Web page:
Weight Loss Support - How do you deal with...




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racegirl78
01-04-2006, 11:33 AM
What do you do about people who don't really want to see you succeed?
I don't know if it is intentional or not, but my mom is really making this journey difficult for me. For example, at a restaurant she will point at something she ordered (last time it was fries) and say, "I got these to share with you, you know." When I decline, it's like, I am supposed to feel guilty because I said no.
I know why she is doing it, she has given up on trying to be anything but overweight, and it would make it easier on her if I was very heavy too.
I don't know what to do, because weight issues are a stupid thing to have trouble with someone over, but I won't let her make me miserable just so she is not miserable alone. :?:


kykaree
01-04-2006, 11:56 AM
My partner was like this in the beginning. He was quite threatened by my new lifestyle. I took the path of least resistance and just either ignored or humoured him, but quietly stuck to my guns. Once he saw I was serious, and saw the results of my efforts, he became a supporter and stopped his sabotaging behaviour.

I think some of it was very much unconcious, and he was just worried I was feeling deprived and trying to make me feel better about cheating or having treats. It was quite hard to deal with in that he felt I was rejecting him, but as I stuck with it, he soon realised that me being healthy was far more important that immediate gratification.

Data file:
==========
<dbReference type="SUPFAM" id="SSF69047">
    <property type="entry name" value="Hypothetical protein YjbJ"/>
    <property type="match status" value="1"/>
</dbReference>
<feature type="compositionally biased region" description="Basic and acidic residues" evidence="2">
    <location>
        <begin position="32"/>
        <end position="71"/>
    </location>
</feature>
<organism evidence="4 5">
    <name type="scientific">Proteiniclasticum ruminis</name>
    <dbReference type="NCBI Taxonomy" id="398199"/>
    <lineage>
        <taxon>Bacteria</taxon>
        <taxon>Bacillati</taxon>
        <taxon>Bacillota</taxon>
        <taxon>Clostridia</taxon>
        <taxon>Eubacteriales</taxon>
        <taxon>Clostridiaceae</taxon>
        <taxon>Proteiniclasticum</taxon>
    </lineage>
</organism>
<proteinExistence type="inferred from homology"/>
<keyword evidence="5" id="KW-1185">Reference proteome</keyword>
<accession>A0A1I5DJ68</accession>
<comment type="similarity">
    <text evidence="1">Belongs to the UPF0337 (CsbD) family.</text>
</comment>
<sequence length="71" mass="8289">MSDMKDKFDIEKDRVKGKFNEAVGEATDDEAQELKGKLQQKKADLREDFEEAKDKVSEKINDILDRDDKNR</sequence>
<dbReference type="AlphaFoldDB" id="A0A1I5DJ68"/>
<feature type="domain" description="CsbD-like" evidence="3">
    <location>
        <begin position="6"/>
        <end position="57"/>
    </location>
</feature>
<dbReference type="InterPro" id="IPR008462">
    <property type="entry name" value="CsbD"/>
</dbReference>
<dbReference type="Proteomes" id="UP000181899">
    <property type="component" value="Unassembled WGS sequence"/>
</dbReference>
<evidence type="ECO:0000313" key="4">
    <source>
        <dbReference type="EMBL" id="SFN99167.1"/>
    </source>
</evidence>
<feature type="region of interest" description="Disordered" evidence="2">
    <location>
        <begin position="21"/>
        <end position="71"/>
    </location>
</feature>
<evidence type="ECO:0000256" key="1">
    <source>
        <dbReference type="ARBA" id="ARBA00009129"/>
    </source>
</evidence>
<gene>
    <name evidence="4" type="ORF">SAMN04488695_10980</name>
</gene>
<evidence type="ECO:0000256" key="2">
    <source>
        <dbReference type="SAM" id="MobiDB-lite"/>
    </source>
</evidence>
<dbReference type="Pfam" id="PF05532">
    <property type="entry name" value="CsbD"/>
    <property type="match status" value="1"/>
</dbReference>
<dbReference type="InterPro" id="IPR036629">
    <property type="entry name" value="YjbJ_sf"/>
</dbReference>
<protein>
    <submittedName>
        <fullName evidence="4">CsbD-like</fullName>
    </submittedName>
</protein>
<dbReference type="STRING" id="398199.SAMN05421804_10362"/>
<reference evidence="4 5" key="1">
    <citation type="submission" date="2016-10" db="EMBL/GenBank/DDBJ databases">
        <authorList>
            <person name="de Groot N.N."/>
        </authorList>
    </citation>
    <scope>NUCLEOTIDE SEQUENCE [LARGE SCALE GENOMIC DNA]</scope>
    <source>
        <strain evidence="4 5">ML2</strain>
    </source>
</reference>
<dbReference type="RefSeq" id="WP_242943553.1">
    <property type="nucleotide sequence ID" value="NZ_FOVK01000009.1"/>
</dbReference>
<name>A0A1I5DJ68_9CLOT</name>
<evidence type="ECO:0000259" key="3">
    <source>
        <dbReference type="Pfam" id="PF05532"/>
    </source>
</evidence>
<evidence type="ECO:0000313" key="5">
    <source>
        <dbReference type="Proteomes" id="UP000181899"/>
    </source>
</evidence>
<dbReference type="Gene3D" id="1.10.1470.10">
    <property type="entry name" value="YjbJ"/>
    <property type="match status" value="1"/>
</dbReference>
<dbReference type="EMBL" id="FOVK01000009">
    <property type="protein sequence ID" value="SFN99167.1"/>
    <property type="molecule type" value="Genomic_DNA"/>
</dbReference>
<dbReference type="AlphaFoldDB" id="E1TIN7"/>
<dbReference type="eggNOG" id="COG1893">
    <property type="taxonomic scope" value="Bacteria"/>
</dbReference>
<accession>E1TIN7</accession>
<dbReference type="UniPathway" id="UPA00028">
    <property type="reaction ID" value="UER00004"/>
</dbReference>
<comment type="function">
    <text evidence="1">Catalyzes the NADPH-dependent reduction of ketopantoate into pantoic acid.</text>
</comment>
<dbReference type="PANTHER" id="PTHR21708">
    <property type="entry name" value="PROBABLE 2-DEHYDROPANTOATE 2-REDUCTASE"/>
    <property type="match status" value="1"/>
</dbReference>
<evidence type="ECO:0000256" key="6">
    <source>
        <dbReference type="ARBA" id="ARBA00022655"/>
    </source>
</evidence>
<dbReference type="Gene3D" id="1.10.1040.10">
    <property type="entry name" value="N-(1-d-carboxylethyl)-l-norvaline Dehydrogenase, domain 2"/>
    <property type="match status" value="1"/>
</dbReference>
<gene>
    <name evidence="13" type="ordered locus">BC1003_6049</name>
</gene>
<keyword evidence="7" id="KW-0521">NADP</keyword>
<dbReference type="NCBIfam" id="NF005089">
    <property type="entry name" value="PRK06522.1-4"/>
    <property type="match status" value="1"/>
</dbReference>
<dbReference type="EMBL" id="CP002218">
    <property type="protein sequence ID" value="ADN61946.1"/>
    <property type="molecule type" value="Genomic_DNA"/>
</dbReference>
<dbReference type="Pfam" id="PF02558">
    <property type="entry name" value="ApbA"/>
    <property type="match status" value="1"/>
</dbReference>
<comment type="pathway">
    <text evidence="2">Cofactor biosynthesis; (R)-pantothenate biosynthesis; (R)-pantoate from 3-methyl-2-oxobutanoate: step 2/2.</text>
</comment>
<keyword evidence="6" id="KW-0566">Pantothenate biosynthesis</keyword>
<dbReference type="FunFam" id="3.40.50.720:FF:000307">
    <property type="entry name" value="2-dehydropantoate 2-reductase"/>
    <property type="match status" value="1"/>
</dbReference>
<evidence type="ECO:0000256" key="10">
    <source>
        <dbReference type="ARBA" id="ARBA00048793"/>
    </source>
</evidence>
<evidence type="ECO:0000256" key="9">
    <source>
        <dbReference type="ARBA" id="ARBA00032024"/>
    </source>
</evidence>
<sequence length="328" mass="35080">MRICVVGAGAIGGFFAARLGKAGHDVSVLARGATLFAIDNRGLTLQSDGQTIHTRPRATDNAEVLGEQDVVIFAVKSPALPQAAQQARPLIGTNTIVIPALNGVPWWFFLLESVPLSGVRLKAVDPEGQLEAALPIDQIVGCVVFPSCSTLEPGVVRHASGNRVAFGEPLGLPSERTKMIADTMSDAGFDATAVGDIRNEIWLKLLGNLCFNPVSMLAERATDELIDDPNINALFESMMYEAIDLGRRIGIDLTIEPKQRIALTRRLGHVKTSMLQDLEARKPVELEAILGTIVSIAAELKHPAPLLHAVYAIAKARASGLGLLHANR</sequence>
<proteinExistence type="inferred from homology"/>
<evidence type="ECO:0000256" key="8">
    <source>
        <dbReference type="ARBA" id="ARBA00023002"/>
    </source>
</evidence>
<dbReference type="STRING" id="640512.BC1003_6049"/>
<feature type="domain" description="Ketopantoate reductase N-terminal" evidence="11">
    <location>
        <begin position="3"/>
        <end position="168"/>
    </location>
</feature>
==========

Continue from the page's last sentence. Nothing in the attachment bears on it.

Other people with have other suggestions, I found that talking to him about his behaviour only made him feel defensive and hurt, and didn't actually change his behaviour.

funniegrrl
01-04-2006, 12:09 PM
There are all kinds of reasons people do this, so I wouldn't jump to any conclusions about WHY. As kykaree said, sometimes they can not even really be aware of it. That's why I DO advocate having ONE sit-down discussion, removed from any food-in-question. Explaining that you need their support -- not policing, but not tempting you either. You appreciate their thoughtfulness in trying to include you, but that this is already tough, and you are serious about making it work. It doesn't mean you can't go out to eat, that there's not lots of things you can't share, but you'd be grateful if they would be supportive of your food choices by simply not making an issue of them. Don't use loaded language like "sabotage" or be accusatory. Just a calm, neutral statement of "here's what's happened, here's how I feel about it, here's what I'd like to see in the future."

Then, if THAT doesn't work ... kykaree's route of just quietly sticking to your guns is really the only way. You don't have to explain or justify. Just repeat, "No thank you," over and over and over again, perhaps throwing in an "I don't want any," for variety. Maybe they'll come around, maybe they won't. The ones who won't may eventually talk about how you are losing too much weight, talk about your being anorexic, etc. It'll always be something. In the end, you have to do what's right for you. You have no need to feel guilty. Any baggage your mom carries regarding your refusal of food is HER problem. Repeat that to yourself as many times as you need so you can learn to brush it off and go about your business.


jenn_mullett
01-04-2006, 12:45 PM